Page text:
Board v2 available at GitHub

Today I want to share with you the history of the development of a device for controlling a multi-apartment intercom using the Zigbee protocol.

Once upon a time I had an automatic doorphone opener based on: ESP8266, a module for two relays (16A) and a transistor with a strapping.

All this was collected on a bunch of wires and snot made of hot melt glue and looked something like the second photo.

After organizing a Zigbee network at home, there was a desire to transfer as many devices as possible from to Zigbee in order to unload the Wi-Fi network (now there are 32 devices on Zigbee, and 20 devices on Wi-Fi).

Inspired by Jager devices and Anonymous firmware, it was decided to make an intercom opener on Zigbee. Surfing the vastness of the network, I came across a project of a similar doorphone opener, authored by Alexander Vaidurov.

I really liked the idea of โ€‹โ€‹using optocouplers instead of relays and the option of battery power supply for the device. With his consent, it was decided to use the part of the circuit responsible for working with the intercom line, but to make the control on the CC2530 chip.

The following scheme turned out:

Then I spread the board and ordered it from the Chinese.

I wanted to place an order before the holidays, and hastened. As a result, there were a couple of small mistakes that had to be corrected with jumpers.

(Don’t rush! Don’t repeat my mistakes)

There was also a discount coupon - decided to try a surface mount order. It turned out about $ 18. (This is more of a curiosity than a real need - the soldering is very simple)

Received boards

Received boards

and a gift

and a gift

While the boards were being manufactured and driving, the firmware for the device was written and a converter for zigbee2mqtt was made.

Dashboard zigbee2mqtt

Exposes zigbee2mqtt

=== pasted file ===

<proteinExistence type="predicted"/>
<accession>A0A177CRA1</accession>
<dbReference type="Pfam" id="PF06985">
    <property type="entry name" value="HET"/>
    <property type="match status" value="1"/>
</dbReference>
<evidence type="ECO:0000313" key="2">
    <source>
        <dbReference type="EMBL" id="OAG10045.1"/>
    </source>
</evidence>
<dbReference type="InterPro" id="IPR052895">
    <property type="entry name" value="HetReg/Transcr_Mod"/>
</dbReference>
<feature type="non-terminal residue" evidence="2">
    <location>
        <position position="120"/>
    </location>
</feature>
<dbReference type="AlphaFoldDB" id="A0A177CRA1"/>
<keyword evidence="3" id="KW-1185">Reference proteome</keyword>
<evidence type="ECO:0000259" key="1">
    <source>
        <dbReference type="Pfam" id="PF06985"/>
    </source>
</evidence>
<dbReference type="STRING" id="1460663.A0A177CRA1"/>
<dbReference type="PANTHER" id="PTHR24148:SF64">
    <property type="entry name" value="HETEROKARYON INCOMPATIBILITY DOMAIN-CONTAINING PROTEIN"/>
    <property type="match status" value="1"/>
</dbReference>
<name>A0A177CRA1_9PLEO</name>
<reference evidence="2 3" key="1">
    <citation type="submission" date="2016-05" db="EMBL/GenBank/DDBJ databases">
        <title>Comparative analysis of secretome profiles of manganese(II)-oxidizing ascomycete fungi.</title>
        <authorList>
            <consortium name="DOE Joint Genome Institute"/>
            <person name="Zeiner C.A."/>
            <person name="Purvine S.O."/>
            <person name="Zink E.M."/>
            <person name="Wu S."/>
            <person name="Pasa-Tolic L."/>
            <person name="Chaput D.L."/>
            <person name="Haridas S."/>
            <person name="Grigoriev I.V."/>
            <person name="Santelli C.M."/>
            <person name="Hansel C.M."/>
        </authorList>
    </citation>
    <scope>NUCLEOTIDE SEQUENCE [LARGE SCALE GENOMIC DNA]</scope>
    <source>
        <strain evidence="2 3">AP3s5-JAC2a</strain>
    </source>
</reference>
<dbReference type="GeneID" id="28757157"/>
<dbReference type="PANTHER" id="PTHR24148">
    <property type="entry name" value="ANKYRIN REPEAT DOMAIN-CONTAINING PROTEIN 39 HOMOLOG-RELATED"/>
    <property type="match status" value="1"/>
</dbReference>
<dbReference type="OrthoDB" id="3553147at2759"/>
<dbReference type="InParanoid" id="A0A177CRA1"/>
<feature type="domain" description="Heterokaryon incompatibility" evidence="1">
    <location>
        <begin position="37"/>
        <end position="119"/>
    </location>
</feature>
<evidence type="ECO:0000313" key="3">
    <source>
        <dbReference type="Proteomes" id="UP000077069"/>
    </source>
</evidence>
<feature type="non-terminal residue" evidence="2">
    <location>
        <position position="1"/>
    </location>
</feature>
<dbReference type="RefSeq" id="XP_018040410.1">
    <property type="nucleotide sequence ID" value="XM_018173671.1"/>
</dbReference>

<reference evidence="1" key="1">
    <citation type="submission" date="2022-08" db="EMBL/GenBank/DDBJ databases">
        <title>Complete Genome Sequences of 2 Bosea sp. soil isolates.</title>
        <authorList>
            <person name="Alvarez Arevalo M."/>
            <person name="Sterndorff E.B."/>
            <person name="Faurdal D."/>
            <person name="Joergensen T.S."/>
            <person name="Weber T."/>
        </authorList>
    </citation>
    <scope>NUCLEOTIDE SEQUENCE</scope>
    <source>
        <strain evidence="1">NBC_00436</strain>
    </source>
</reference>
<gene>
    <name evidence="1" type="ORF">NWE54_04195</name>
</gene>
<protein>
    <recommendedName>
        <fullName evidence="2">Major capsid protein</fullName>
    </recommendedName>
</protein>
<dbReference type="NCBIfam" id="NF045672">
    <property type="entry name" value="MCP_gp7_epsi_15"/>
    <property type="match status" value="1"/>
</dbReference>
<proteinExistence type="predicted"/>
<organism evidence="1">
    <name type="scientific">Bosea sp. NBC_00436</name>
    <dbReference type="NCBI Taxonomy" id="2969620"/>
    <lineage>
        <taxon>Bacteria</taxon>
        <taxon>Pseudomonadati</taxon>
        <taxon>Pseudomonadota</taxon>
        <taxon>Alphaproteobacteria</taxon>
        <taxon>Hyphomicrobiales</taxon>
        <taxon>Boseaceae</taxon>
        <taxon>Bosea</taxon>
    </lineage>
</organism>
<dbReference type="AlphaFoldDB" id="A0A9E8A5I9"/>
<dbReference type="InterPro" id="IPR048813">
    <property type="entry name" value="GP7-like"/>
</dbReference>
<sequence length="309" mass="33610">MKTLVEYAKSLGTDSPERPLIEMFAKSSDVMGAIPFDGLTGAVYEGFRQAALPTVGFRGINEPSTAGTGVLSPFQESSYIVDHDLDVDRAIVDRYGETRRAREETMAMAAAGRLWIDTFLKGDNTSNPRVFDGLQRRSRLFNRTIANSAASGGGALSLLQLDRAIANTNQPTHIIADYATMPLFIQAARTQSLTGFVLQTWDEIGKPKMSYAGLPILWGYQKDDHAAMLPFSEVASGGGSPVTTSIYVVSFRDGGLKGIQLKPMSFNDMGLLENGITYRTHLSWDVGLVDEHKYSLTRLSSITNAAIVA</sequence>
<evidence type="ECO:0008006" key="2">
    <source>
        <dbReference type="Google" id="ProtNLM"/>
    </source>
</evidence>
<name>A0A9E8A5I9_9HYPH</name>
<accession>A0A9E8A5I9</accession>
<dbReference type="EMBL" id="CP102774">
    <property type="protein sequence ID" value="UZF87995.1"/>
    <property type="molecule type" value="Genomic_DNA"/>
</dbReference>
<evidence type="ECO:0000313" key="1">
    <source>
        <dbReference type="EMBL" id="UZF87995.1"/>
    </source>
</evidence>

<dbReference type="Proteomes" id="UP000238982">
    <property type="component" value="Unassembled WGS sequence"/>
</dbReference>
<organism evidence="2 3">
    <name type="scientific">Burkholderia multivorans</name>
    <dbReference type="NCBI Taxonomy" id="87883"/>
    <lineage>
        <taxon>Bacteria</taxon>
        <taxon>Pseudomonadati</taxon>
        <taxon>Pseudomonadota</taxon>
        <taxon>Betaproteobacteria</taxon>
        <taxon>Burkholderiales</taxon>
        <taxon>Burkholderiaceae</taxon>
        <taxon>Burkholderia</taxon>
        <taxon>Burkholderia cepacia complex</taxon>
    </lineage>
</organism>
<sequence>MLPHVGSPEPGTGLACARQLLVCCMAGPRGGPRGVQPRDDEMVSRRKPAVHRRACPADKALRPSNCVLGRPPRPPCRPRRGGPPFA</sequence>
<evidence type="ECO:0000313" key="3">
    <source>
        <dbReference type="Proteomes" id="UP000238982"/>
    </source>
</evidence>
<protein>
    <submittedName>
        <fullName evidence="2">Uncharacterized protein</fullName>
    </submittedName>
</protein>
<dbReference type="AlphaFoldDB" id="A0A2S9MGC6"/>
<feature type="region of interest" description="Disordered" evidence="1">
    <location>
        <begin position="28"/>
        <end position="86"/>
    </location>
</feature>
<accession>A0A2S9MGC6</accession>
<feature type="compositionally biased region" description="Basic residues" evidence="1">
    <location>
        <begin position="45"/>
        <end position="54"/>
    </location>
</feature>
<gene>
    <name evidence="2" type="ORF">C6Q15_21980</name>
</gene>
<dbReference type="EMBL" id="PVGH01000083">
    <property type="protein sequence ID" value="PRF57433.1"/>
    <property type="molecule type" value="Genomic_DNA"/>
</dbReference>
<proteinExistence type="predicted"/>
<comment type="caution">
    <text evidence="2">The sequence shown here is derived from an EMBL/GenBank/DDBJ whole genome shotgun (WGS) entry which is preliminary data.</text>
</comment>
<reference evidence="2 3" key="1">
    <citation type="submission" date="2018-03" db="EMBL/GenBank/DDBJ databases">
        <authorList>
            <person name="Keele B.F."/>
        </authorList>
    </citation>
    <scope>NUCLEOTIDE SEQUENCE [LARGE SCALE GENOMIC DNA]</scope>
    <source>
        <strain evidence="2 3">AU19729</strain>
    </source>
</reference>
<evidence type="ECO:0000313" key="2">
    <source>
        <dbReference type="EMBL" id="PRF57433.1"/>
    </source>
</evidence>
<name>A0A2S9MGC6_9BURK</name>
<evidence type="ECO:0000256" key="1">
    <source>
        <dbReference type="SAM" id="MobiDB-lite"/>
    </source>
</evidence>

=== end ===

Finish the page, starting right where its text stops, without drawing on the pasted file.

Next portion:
In total, what opportunities do we have:

  • Receive notification when the intercom rings (OnOff direct binding is also supported)

  • Do not interfere with the intercom (Never mode)

  • Automatically open to everyone (Always mode)

  • Open the door once during a call, or at the first call after switching on (Once mode)

  • Dump all incoming (Drop mode)

  • Mute the sound on the intercom handset (or use it without a handset at all)

Call time, waiting time, opening time and report sending interval are configured through exposes.

For debugging, a second-hand semi-working set of the digital outdoor panel and the Vizit handset was purchased for symbolic money (about $ 15)

Video demonstrating different operating modes (1.5X)

In the course of debugging and testing, there were some changes:

Some resistors and capacitors have been changed Fixed a couple of bugs in the PCB layout Removed space for 2032 (change too often) Removed micro USB connector (too inconvenient soldering)

Final renders

Differences between constant and battery power supply:

With constant:

Interval for sending reports - 1 minute Battery status is not sent Router or end device mode

With battery (E18-MS1-PCB only):

Interval for sending reports - 30 minutes Battery status is sent after every event (call / button press) End device mode only Since the device is in sleep mode, it cannot receive commands, but it is possible to change the mode with a button or Zigbee command at the time of a call.

Do not turn off the sound, because it keeps the U2 on all the time, which drains the battery much faster. If any commands are in the coordinator’s queue, they will be executed when the device wakes up - after pressing a button or after receiving an incoming one.

After all the tests, I installed the board in the intercom tube case:

Firmware, diagrams, Gerbers are open and are on the project’s Github repository